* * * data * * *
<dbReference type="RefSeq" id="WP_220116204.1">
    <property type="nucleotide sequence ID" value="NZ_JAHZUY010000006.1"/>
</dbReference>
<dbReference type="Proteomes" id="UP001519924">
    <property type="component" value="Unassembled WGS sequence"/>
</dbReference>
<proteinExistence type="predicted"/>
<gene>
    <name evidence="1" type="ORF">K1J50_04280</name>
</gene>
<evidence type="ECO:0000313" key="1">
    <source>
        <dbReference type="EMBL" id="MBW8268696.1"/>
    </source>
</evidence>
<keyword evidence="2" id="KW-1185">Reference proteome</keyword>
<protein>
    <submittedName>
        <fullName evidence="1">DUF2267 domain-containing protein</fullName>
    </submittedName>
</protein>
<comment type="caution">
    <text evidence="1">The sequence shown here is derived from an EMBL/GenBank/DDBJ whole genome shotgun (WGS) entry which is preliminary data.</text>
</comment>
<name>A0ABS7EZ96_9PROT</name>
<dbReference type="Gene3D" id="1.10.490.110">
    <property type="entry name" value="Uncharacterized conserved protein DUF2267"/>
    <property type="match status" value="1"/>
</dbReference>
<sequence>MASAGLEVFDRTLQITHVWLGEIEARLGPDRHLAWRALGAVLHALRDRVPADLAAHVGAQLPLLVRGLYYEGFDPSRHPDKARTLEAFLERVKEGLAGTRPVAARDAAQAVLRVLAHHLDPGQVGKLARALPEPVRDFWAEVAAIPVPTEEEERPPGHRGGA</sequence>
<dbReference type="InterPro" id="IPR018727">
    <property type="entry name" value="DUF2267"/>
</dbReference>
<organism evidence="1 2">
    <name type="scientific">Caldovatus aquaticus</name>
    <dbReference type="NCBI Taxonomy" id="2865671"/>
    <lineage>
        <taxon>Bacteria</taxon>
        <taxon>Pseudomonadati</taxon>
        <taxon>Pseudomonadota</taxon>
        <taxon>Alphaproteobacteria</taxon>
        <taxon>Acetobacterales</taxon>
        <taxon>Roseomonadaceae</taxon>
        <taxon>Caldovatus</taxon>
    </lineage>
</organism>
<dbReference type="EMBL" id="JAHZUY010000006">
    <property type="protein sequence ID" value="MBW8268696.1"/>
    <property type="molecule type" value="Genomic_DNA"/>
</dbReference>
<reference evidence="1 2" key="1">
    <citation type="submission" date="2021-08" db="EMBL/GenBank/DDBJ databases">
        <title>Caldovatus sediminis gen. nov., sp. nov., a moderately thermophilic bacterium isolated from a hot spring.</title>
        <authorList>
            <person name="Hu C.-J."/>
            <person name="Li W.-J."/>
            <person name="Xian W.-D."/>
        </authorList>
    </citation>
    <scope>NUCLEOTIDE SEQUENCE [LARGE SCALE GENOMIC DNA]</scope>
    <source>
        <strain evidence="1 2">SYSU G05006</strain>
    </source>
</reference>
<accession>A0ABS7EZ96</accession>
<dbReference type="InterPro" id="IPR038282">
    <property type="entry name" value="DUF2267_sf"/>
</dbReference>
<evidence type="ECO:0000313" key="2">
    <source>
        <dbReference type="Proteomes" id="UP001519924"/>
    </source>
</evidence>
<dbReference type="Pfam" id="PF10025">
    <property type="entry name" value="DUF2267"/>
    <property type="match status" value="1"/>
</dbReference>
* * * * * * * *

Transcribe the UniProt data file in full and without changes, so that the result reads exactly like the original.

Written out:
<dbReference type="RefSeq" id="WP_220116204.1">
    <property type="nucleotide sequence ID" value="NZ_JAHZUY010000006.1"/>
</dbReference>
<dbReference type="Proteomes" id="UP001519924">
    <property type="component" value="Unassembled WGS sequence"/>
</dbReference>
<proteinExistence type="predicted"/>
<gene>
    <name evidence="1" type="ORF">K1J50_04280</name>
</gene>
<evidence type="ECO:0000313" key="1">
    <source>
        <dbReference type="EMBL" id="MBW8268696.1"/>
    </source>
</evidence>
<keyword evidence="2" id="KW-1185">Reference proteome</keyword>
<protein>
    <submittedName>
        <fullName evidence="1">DUF2267 domain-containing protein</fullName>
    </submittedName>
</protein>
<comment type="caution">
    <text evidence="1">The sequence shown here is derived from an EMBL/GenBank/DDBJ whole genome shotgun (WGS) entry which is preliminary data.</text>
</comment>
<name>A0ABS7EZ96_9PROT</name>
<dbReference type="Gene3D" id="1.10.490.110">
    <property type="entry name" value="Uncharacterized conserved protein DUF2267"/>
    <property type="match status" value="1"/>
</dbReference>
<sequence>MASAGLEVFDRTLQITHVWLGEIEARLGPDRHLAWRALGAVLHALRDRVPADLAAHVGAQLPLLVRGLYYEGFDPSRHPDKARTLEAFLERVKEGLAGTRPVAARDAAQAVLRVLAHHLDPGQVGKLARALPEPVRDFWAEVAAIPVPTEEEERPPGHRGGA</sequence>
<dbReference type="InterPro" id="IPR018727">
    <property type="entry name" value="DUF2267"/>
</dbReference>
<organism evidence="1 2">
    <name type="scientific">Caldovatus aquaticus</name>
    <dbReference type="NCBI Taxonomy" id="2865671"/>
    <lineage>
        <taxon>Bacteria</taxon>
        <taxon>Pseudomonadati</taxon>
        <taxon>Pseudomonadota</taxon>
        <taxon>Alphaproteobacteria</taxon>
        <taxon>Acetobacterales</taxon>
        <taxon>Roseomonadaceae</taxon>
        <taxon>Caldovatus</taxon>
    </lineage>
</organism>
<dbReference type="EMBL" id="JAHZUY010000006">
    <property type="protein sequence ID" value="MBW8268696.1"/>
    <property type="molecule type" value="Genomic_DNA"/>
</dbReference>
<reference evidence="1 2" key="1">
    <citation type="submission" date="2021-08" db="EMBL/GenBank/DDBJ databases">
        <title>Caldovatus sediminis gen. nov., sp. nov., a moderately thermophilic bacterium isolated from a hot spring.</title>
        <authorList>
            <person name="Hu C.-J."/>
            <person name="Li W.-J."/>
            <person name="Xian W.-D."/>
        </authorList>
    </citation>
    <scope>NUCLEOTIDE SEQUENCE [LARGE SCALE GENOMIC DNA]</scope>
    <source>
        <strain evidence="1 2">SYSU G05006</strain>
    </source>
</reference>
<accession>A0ABS7EZ96</accession>
<dbReference type="InterPro" id="IPR038282">
    <property type="entry name" value="DUF2267_sf"/>
</dbReference>
<evidence type="ECO:0000313" key="2">
    <source>
        <dbReference type="Proteomes" id="UP001519924"/>
    </source>
</evidence>
<dbReference type="Pfam" id="PF10025">
    <property type="entry name" value="DUF2267"/>
    <property type="match status" value="1"/>
</dbReference>